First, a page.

An Omaha man is accused of shaking his 4-month-old son, but the boy’s mother stands by him, saying she thinks another person who cared for the child caused the injury.
Kevin Clayton, 35, was ordered held on $1 million bail Friday on a charge of intentional child abuse causing serious bodily injury. That charge could be upgraded, officials said, because the child is not expected to live.
Legenn Clayton suffered head and brain trauma and retinal bleeding, prosecutor Anthony Clowe said in court.
Cathy Saathoff, an assistant Douglas County public defender, said Kevin Clayton adamantly denies hurting his son. Clayton had outstanding warrants for not registering as a sex offender from a previous conviction, but still called law enforcement for help after problems arose with his son, she said.
Lanisha Marlowe, the boy’s mother, said Clayton disagrees with physical discipline, and she said she has never seen him use force with kids. He has eight children, two of whom are with Marlowe — Legenn and Legacee, a 1-year-old girl.
“This man that cried the first time he held that baby in the hospital room … is shaking him?” said Marlowe, 24, after Clayton’s court hearing Friday. “I can’t believe it. I won’t believe it.”
Clayton called 911 about 7:30 p.m. on Nov. 15 from a motel room after Legenn became unresponsive, according to a police report. Marlowe was at her job at a restaurant when she said she got a call from police saying her son had suffered a seizure and Clayton had tried to perform CPR.
The next day, Marlowe said, doctors told her that the boy had a brain bleed injury from trauma that could have occurred one or two weeks prior. She said Clayton wasn’t with her son at that time. She said she thinks her son could have been hurt by day care workers or others who were caring for him while she worked.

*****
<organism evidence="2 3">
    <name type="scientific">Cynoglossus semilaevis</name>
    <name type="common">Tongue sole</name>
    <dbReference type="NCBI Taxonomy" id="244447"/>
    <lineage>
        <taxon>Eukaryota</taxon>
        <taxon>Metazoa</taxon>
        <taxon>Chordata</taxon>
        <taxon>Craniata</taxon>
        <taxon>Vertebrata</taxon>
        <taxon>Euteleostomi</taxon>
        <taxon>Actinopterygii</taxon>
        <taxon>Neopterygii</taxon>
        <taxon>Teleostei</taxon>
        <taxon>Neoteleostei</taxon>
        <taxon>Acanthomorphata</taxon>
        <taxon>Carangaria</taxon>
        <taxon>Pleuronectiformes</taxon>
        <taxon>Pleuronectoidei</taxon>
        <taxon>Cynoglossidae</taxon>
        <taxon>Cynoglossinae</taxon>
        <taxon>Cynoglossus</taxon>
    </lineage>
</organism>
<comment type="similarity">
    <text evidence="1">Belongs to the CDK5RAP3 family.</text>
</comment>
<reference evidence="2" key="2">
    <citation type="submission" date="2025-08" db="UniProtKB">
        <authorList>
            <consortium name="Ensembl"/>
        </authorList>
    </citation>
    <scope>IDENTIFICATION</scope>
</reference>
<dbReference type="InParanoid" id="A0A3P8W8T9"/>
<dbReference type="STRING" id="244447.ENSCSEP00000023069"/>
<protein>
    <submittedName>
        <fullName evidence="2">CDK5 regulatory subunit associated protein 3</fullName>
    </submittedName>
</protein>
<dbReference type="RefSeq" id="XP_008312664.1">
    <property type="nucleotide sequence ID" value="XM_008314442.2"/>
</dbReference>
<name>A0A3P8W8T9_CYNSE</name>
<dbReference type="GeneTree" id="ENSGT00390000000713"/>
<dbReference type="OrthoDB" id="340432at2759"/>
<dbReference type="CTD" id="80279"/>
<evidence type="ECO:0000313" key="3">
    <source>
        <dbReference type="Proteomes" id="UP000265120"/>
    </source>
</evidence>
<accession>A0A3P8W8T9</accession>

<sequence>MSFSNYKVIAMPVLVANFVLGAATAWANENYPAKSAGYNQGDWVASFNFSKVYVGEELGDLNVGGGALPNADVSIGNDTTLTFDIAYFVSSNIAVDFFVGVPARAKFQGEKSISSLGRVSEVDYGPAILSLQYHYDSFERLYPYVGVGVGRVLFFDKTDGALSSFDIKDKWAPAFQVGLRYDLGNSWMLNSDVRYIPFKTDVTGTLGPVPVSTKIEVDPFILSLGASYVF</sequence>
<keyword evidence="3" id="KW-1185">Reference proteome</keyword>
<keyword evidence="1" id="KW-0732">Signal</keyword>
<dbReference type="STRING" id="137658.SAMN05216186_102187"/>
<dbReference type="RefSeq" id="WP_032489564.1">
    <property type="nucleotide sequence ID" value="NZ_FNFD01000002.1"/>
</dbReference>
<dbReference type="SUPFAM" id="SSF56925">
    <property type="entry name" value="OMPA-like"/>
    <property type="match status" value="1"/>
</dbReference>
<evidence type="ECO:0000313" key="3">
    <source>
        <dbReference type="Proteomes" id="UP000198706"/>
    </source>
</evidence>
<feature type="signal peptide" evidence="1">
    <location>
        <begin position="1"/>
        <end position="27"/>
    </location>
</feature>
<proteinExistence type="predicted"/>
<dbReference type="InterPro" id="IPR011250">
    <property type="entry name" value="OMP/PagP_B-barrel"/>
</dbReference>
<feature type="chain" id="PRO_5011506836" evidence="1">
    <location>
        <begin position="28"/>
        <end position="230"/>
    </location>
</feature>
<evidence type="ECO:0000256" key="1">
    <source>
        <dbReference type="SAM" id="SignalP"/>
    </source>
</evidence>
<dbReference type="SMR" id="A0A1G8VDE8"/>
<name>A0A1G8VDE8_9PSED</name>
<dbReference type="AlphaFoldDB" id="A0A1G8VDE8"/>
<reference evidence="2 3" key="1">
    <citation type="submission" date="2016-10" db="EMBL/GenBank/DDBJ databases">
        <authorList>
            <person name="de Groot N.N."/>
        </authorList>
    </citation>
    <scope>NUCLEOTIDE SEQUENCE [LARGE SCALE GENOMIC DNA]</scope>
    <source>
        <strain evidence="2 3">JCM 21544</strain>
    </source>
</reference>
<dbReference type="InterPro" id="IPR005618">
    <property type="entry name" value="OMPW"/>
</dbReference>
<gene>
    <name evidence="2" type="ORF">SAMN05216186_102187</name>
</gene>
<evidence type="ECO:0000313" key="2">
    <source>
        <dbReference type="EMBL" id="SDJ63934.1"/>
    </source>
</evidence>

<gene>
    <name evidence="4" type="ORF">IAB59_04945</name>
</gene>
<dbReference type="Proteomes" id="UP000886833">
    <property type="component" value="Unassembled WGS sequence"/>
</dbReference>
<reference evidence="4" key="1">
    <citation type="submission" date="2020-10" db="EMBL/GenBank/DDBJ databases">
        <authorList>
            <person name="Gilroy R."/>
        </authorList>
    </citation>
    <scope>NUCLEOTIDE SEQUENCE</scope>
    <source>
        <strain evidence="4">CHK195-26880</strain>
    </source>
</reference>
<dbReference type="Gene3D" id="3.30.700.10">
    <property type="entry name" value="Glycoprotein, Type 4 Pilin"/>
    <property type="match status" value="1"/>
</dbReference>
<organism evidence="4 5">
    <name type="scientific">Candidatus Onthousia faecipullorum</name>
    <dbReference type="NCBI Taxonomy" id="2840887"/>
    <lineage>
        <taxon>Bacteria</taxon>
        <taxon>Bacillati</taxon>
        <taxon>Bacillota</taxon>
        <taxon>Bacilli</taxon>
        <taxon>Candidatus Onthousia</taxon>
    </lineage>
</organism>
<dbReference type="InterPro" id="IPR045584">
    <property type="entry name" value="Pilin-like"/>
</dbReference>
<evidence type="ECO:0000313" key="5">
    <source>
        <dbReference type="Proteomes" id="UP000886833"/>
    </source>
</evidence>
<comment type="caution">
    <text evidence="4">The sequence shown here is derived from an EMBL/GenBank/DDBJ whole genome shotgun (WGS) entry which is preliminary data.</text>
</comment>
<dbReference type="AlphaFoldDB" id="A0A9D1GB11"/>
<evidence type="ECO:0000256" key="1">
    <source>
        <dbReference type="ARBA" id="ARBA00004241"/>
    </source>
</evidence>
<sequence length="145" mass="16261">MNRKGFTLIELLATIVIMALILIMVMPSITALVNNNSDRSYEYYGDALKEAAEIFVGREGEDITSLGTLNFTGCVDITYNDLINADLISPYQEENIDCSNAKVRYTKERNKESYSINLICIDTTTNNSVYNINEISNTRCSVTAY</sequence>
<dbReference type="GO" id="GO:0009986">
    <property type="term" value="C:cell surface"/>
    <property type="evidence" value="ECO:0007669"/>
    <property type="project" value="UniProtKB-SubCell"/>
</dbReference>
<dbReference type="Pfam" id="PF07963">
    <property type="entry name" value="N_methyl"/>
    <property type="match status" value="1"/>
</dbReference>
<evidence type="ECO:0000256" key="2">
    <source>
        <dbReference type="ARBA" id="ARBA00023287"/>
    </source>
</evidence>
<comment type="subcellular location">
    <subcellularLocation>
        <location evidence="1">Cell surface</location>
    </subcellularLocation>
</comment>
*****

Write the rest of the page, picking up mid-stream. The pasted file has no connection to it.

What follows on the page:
Douglas County Attorney Don Kleine said, however, that the child had new injuries — more bleeding on the brain and in his eyes.
“At the time, (Clayton) was the caregiver of the child,” Kleine said. “These are significant injuries that aren’t caused by an accident.”
Marlowe said Clayton had recognized strange symptoms in Legenn as early as a week before — vomiting, lethargy and infrequent bowel movements. Legenn wasn’t smiling and laughing as usual, Marlowe said.
The couple took their baby into an urgent care center days before he became unresponsive. Marlowe said workers ran tests, determined Legenn had a severe stomach flu and released him.
Even in the days after, Marlowe said, Clayton wanted to return to the hospital because Legenn continued to vomit and sleep a lot. But Marlowe was working double shifts to pay for a place for her children to sleep each night — the cheapest hotel room she could find.
Marlowe wishes the older brain bleed injury would have been caught at the urgent care. If it had, she said, the Nov. 15 incident wouldn’t have happened.
She’s still hoping for a miracle that can save Legenn’s life.
“I still have faith that he can pull through,” she said. “I just want more time with my son.”